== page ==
19. Hans CP, Weisenburger DD, Greiner TC, Gascoyne RD, Delabie J, Ott G, Muller-Hermelink HK, Campo E, Braziel RM, Jaffe ES, Pan Z, Farinha P, Smith LM, et al. Confirmation of the molecular classification of diffuse large B-cell lymphoma by immunohistochemistry using a tissue microarray. Blood. 2004; 103: 275-82.

20. Hart KM, Byrne KT, Molloy MJ, Usherwood EM, Berwin B. IL-10 immunomodulation of myeloid cells regulates a murine model of ovarian cancer. Front Immunol. 2011; 2: 29.

21. Sawanobori Y, Ueha S, Kurachi M, Shimaoka T, Talmadge JE, Abe J, Shono Y, Kitabatake M, Kakimi K, Mukaida N, Matsushima K. Chemokine-mediated rapid turnover of myeloid-derived suppressor cells in tumor-bearing mice. Blood. 2008; 111: 5457-66.

22. Bazan JF, Bacon KB, Hardiman G, Wang W, Soo K, Rossi D, Greaves DR, Zlotnik A, Schall TJ. A new class of membrane-bound chemokine with a CX3C motif. Nature. 1997; 385: 640-4.

23. Imai T, Hieshima K, Haskell C, Baba M, Nagira M, Nishimura M, Kakizaki M, Takagi S, Nomiyama H, Schall TJ, Yoshie O. Identification and molecular characterization of fractalkine receptor CX3CR1, which mediates both leukocyte migration and adhesion. Cell. 1997; 91: 521-30.

24. Truman LA, Ford CA, Pasikowska M, Pound JD, Wilkinson SJ, Dumitriu IE, Melville L, Melrose LA, Ogden CA, Nibbs R, Graham G, Combadiere C, Gregory CD. CX3CL1/fractalkine is released from apoptotic lymphocytes to stimulate macrophage chemotaxis. Blood. 2008; 112: 5026-36.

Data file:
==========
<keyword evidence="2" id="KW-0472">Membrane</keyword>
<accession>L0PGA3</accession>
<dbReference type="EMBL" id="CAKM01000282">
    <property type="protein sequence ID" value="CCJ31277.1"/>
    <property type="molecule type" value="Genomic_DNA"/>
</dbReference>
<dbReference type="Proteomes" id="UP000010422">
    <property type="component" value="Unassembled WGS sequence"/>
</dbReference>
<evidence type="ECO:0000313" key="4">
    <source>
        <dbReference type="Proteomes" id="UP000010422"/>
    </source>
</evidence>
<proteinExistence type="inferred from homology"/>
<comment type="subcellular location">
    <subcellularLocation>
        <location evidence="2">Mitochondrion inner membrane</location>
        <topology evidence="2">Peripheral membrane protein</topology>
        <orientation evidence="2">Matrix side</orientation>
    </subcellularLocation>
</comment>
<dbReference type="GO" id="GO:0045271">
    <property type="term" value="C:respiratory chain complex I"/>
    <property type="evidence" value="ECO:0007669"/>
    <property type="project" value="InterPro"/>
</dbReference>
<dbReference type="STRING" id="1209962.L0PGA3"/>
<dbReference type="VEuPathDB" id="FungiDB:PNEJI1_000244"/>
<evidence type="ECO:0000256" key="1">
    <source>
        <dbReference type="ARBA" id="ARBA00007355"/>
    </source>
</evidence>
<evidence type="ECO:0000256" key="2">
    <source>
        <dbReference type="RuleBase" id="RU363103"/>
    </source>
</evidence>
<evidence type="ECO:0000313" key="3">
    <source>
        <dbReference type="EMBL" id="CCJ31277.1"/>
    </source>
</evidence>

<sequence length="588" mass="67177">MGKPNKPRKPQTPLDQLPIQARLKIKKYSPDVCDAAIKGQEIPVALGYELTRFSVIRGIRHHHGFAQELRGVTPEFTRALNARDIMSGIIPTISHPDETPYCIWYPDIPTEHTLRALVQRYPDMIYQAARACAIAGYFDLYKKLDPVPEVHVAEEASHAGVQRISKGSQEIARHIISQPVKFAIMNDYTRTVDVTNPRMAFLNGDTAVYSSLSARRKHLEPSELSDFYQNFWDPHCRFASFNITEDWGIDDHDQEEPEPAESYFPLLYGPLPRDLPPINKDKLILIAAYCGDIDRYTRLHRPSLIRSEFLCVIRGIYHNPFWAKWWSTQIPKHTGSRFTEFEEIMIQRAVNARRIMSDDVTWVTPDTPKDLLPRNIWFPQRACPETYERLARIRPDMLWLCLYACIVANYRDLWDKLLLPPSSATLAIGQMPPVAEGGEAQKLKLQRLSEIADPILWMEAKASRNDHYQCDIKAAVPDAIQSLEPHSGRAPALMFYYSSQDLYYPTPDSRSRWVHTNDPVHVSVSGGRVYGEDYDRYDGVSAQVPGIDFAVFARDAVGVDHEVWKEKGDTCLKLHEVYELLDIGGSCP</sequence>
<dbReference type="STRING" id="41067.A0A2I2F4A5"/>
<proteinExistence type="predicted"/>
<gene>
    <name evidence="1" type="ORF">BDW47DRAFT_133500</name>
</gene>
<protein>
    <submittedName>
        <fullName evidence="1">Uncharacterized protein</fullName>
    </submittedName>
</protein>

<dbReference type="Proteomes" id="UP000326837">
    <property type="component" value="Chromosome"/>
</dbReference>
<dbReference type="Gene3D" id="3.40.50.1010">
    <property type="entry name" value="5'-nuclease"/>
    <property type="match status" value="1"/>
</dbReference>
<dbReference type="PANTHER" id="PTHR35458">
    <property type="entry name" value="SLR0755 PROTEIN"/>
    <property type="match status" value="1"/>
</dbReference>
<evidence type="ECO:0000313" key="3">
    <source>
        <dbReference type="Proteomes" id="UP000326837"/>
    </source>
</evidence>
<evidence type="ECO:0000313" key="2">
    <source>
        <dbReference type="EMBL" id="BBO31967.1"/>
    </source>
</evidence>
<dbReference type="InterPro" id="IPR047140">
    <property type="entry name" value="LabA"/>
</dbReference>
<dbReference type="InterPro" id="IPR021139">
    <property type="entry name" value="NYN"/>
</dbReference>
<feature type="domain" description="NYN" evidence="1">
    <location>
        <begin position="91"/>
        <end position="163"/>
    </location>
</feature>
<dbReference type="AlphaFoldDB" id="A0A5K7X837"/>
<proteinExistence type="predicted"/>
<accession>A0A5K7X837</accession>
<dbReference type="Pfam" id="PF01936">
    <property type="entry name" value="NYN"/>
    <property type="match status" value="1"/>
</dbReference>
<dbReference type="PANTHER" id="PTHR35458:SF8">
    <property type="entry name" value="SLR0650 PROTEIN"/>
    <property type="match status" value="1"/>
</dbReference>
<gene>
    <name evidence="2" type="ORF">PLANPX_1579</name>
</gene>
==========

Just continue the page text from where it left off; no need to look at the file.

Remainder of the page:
25. Zhou Z, Sehn LH, Rademaker AW, Gordon LI, Lacasce AS, Crosby-Thompson A, Vanderplas A, Zelenetz AD, Abel GA, Rodriguez MA, Nademanee A, Kaminski MS, Czuczman MS, et al. An enhanced International Prognostic Index (NCCN-IPI) for patients with diffuse large B-cell lymphoma treated in the rituximab era. Blood. 2014; 123: 837-42.

26. Shen F, Zhang Y, Jernigan DL, Feng X, Yan J, Garcia FU, Meucci O, Salvino JM, Fatatis A. Novel Small-Molecule CX3CR1 Antagonist Impairs Metastatic Seeding and Colonization of Breast Cancer Cells. Mol Cancer Res. 2016; 14: 518-27.

27. Cheson BD, Pfistner B, Juweid ME, Gascoyne RD, Specht L, Horning SJ, Coiffier B, Fisher RI, Hagenbeek A, Zucca E, Rosen ST, Stroobants S, Lister TA, et al. Revised response criteria for malignant lymphoma. J Clin Oncol. 2007; 25: 579-86.


Creative Commons License All site content, except where otherwise noted, is licensed under a Creative Commons Attribution 4.0 License.
PII: 21241